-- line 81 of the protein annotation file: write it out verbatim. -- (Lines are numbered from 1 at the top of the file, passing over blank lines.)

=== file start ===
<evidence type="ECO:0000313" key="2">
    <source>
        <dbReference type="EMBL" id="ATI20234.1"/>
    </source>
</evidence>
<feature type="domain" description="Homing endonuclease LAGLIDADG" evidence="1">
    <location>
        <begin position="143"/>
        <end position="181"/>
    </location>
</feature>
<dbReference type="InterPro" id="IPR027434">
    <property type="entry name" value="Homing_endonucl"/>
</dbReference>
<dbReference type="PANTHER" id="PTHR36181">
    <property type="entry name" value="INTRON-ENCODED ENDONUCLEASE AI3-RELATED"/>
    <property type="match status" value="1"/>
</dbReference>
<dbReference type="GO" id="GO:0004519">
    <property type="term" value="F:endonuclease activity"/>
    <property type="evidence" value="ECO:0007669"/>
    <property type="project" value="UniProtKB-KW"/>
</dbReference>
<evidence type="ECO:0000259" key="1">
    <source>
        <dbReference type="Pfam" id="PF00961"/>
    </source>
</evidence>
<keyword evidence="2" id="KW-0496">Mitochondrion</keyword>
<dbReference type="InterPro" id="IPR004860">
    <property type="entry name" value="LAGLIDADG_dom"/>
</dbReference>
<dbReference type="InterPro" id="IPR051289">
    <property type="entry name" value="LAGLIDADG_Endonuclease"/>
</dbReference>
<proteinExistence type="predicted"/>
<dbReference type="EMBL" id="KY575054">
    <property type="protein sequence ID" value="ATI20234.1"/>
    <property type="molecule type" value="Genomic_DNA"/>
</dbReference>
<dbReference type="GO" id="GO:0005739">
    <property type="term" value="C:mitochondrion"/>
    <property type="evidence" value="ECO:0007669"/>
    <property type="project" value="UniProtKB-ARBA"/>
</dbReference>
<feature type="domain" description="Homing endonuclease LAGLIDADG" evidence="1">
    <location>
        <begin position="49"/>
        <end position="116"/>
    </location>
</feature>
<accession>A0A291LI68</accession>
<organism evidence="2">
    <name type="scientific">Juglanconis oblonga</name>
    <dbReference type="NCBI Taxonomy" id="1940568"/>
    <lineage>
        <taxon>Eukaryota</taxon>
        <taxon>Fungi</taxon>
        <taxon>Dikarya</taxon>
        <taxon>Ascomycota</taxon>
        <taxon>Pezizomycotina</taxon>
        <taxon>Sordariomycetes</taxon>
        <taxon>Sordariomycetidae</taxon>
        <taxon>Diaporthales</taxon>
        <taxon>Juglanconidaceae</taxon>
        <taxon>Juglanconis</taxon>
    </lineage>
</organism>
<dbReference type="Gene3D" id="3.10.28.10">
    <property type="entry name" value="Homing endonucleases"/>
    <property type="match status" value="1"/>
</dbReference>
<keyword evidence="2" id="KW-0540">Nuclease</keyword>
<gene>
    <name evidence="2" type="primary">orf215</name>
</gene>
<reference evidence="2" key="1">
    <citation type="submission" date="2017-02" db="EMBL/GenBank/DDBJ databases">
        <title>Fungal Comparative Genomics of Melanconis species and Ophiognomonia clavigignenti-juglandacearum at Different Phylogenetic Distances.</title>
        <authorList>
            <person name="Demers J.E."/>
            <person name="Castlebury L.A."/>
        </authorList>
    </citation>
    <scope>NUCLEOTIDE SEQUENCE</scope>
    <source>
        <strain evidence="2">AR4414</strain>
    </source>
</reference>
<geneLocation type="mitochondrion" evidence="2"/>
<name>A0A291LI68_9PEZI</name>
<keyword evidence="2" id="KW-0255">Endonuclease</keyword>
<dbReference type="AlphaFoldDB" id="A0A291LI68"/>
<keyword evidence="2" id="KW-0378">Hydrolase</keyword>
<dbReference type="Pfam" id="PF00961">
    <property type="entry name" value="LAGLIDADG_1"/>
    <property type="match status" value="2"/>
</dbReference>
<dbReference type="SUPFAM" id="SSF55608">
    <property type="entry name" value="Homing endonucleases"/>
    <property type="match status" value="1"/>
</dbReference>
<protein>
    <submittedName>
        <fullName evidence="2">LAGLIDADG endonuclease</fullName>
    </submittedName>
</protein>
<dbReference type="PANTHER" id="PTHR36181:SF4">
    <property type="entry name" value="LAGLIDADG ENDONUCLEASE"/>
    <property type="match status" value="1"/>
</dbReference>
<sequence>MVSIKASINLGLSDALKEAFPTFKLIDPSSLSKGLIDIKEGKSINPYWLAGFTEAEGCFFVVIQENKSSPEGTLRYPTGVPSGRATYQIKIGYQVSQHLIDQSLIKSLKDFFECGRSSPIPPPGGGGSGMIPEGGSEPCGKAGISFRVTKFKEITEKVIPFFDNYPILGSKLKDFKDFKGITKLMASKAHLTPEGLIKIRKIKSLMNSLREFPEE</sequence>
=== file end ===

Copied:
            <person name="Demers J.E."/>